Dec 18 2013

How the Non-Jewish Mom Plans the Baby Naming Ceremony

By at 10:10 am

nametag with question mark

As if the holidays are not busy enough for our interfaith family, we have decided to do our daughters’ naming ceremonies in December.

When we had our first daughter we were undecided on how we were going to raise her and what sacraments/traditions she would practice. After our second daughter was born we decided to expose our daughters to both faiths. More specifically, we became members of a synagogue and we plan on having them attend Hebrew school when they are older.

At the age you would typically plan for a naming ceremony, my youngest was hospitalized with RSV. She continued to have some breathing issues for a few months, so we postponed the naming until her 1st birthday. Since my eldest never had a naming ceremony, we thought it would be nice to do one ceremony for both the girls. Read the rest of this entry →

Oct 14 2013

Name the Next Kveller Baby, Again

By at 10:12 am

itsagirl

The words “We need help thinking of a good ‘Jewishy’ name for our baby,” arrive in my inbox from time to time. After writing about the baby names I would use if we were having more kids, as well the situation that resulted in my husband taking over the naming of our fourth child, I have made myself known as a baby name fanatic. When people ask for my advice, I tackle the job with dedication and pure joy.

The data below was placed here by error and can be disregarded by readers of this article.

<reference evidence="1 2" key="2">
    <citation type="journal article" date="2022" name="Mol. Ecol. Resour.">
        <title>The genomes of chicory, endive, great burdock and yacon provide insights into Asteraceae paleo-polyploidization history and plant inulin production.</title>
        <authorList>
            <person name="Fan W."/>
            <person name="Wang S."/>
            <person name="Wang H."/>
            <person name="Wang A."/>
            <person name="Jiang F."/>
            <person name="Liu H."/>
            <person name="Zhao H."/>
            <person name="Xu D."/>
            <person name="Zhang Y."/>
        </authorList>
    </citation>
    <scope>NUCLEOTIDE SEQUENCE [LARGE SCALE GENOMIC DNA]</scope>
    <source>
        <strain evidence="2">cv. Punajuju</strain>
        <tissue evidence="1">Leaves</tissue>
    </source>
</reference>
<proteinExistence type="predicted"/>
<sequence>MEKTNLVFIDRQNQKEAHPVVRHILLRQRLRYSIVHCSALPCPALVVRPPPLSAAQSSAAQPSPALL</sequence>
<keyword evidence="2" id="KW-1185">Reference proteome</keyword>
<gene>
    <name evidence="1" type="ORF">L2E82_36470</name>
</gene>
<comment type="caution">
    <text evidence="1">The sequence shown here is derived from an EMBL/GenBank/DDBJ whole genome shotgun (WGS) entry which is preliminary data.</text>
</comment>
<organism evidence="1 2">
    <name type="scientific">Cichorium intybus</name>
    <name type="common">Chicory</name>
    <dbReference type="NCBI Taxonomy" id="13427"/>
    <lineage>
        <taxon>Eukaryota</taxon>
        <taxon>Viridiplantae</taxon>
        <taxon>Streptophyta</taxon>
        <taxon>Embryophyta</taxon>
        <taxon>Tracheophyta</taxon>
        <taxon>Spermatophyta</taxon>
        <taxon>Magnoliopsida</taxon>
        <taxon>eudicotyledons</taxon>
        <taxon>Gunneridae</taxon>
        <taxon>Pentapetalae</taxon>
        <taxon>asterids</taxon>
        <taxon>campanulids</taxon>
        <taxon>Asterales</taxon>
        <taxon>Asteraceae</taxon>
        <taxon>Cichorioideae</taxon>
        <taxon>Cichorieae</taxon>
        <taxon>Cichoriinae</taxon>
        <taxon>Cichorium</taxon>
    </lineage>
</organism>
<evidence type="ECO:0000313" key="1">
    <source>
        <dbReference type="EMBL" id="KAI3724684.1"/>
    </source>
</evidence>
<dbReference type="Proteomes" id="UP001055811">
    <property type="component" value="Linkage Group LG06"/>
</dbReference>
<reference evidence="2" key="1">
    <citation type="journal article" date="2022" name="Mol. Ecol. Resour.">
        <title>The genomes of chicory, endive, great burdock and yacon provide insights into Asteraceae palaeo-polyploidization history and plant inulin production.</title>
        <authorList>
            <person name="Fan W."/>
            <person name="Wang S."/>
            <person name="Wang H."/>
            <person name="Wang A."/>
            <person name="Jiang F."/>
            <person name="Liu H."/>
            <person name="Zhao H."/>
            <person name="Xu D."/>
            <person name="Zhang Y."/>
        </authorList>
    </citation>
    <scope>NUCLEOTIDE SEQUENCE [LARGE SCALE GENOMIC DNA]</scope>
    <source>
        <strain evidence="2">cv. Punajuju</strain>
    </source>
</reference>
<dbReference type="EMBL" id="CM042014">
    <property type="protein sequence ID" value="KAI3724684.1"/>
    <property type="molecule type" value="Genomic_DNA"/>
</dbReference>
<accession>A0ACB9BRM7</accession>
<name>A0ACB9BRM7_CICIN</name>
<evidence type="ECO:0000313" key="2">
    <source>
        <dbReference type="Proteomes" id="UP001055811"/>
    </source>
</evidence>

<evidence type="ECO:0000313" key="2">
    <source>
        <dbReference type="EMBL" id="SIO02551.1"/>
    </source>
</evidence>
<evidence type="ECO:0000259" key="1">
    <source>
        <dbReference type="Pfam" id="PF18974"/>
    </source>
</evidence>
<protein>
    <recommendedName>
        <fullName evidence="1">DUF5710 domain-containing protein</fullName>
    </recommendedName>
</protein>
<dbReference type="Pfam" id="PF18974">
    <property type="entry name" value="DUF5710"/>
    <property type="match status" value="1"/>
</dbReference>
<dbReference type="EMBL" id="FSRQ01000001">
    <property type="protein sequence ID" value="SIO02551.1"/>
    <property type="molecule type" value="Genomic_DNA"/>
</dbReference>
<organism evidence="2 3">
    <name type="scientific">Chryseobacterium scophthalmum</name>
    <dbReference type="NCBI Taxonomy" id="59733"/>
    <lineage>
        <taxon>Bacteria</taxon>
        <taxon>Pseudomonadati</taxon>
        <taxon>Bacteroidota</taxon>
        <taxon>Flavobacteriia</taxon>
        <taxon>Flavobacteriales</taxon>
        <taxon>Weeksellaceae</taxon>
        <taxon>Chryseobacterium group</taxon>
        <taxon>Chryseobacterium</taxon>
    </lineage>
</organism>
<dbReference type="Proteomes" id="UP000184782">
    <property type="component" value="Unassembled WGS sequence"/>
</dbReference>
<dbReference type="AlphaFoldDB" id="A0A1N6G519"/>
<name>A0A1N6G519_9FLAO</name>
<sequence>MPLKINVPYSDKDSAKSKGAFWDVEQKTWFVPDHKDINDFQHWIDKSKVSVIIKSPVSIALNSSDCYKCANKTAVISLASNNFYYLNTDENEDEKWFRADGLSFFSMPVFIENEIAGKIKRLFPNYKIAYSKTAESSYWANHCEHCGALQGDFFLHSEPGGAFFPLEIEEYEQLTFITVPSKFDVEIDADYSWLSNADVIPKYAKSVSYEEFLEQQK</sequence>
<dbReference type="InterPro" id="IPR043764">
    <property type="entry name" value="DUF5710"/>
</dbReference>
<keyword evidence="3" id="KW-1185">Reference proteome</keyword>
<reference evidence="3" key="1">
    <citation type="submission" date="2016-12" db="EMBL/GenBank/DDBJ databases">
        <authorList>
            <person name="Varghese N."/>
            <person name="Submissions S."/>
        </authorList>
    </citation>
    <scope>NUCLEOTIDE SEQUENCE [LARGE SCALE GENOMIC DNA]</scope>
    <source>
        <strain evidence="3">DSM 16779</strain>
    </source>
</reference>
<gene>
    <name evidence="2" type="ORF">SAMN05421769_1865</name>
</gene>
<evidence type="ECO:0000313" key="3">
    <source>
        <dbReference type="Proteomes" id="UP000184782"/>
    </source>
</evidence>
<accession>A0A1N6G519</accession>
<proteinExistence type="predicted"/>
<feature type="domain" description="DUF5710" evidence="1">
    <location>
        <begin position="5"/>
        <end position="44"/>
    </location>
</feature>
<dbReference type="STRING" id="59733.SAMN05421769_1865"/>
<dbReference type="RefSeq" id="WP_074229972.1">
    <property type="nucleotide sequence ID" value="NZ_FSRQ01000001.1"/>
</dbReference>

My baby naming “career” began when Kveller’s editor, Deborah Kolben, wanted ideas for her second daughter. One of the names I offered was Romi. She used it, and even though she probably had it on her list already, I like to pretend that I really did name Deborah’s baby.

For Deborah and for Kveller’s readers, I identified five categories that I believe Jewish parents consciously, or in many cases, subconsciously use when they’re looking for “Jewishy” names for their kids. Those categories are: Read the rest of this entry →

Dec 6 2012

I Was Embarrassed of My Hebrew Name

By at 11:35 am

a necklace“How do you pronounce it? Ah-vee-tle? Ah-vie-tle?”

“It’s pronounced Ah-vee-TAHL.”

“Ah-vittle?”

“Ah-vee-TAHL.”

“Oh…yeah. I get it. That’s pretty.”

I always dreaded the first day of class from ninth grade on. Because on that first day you had to sit through roll call–where they ran down the list, calling out students one at a time, checking off attendance and putting faces to names. It shouldn’t have been that big of a deal. But my name? It always seemed to cause a stumbling block for folks, at least outside the Jewish community. Before entering the public school system, I attended a Schechter elementary and middle school where the name Avital never caused anyone to bat an eye. But once outside that comfortable Jewish space? There was no telling how my name would be butchered. Usually, teachers would mess it up a few times before I had to pipe up to correct them, drawing the stares of everyone in class. Read the rest of this entry →

Jul 16 2012

Choosing a Name: Celebrity vs. Normal People Edition

By at 11:23 am

jessica simpson maxwell drew